Oil futures have climbed to two-month highs while anti-government protestors and forces loyal to Libya's ruler have clashed during the past month, and analysts expect the prices to continue rising as fighting intensifies, Bloomberg reports.
As international forces fire on Libyan forces to protect civilians in the oil-rich nation, another factor likely to impact prices of the commodity is the integrity and safety of machinery and equipment that helps extract it from the earth.
"The biggest risk for oil companies involves possible damage to their facilities which would make it harder to bring production back up once the conflict ends," Alessandro Marrone, a defense analyst at the IAI Institute of International Affairs in Rome, told Bloomberg. "Some facilities could be part of collateral damage from raids, others could be sabotaged as retaliation."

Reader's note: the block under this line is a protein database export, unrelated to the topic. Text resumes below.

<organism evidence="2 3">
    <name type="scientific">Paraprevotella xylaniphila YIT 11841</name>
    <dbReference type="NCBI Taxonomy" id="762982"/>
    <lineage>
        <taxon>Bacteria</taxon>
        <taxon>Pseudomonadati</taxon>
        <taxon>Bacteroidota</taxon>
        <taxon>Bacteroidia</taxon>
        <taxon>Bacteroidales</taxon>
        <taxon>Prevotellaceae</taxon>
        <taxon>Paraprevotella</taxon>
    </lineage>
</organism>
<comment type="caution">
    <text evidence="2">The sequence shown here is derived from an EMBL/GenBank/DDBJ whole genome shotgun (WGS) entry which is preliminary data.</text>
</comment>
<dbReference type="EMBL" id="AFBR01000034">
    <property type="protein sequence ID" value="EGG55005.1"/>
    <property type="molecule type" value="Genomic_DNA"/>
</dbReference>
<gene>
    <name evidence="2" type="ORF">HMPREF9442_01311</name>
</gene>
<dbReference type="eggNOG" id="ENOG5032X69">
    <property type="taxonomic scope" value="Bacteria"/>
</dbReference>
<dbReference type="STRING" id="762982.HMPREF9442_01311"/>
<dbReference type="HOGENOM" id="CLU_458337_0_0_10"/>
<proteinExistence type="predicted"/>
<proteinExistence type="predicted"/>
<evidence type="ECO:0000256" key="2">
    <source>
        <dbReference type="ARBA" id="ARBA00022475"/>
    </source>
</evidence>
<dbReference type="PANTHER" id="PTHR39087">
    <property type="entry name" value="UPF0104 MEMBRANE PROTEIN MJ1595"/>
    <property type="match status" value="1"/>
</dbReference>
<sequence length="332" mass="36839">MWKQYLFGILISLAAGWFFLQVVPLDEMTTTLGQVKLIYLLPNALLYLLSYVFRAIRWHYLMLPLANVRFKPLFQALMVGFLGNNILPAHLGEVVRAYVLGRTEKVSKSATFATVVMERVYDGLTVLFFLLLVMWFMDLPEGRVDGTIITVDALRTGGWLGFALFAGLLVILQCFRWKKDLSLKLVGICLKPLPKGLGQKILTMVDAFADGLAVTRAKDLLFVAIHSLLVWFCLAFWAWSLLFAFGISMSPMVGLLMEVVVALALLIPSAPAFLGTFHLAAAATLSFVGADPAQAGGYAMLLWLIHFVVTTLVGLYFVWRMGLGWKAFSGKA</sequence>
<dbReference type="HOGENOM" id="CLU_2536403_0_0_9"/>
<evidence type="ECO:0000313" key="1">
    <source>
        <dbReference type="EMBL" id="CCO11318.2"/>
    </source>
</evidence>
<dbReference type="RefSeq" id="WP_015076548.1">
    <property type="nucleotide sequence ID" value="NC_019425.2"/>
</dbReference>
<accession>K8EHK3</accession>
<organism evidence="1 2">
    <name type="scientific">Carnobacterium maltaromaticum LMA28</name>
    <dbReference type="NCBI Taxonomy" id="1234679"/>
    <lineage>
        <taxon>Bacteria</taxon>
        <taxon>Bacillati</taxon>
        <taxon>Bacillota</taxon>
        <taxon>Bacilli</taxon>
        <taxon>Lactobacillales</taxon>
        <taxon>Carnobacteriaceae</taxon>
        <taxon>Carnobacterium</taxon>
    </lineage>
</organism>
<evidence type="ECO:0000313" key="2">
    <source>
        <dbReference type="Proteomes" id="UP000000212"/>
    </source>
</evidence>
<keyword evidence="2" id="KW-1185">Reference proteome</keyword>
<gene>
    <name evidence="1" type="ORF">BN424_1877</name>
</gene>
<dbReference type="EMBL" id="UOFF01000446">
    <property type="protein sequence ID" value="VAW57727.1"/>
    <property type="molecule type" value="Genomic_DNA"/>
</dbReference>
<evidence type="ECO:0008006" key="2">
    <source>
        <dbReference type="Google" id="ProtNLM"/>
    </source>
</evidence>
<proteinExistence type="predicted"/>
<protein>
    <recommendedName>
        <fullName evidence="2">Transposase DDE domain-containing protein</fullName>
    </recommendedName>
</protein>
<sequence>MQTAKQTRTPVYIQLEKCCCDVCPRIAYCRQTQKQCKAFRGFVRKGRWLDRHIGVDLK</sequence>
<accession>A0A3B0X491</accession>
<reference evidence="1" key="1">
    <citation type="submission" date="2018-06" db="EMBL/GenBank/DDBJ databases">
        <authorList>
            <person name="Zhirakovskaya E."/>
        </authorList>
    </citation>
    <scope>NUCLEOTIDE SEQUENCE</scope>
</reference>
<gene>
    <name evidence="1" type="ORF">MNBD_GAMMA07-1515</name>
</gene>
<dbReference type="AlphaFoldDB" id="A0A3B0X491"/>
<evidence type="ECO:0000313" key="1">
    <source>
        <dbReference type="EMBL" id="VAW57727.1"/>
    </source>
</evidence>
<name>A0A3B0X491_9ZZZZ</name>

Just after 8 a.m. on Monday, Brent crude oil futures were up 1.77 percent, a $2.02 rise to $115.95 per barrel.
"Oil could go up tomorrow – there's more uncertainty," John Sfakianakis of Banque Saudi Fransi told the news service on Saturday. "Oil markets have already priced in the Libya uncertainty over the past three weeks, and they’ve also priced in the oil that has been taken off the market. So if there is a spike, it will be more speculative than real."
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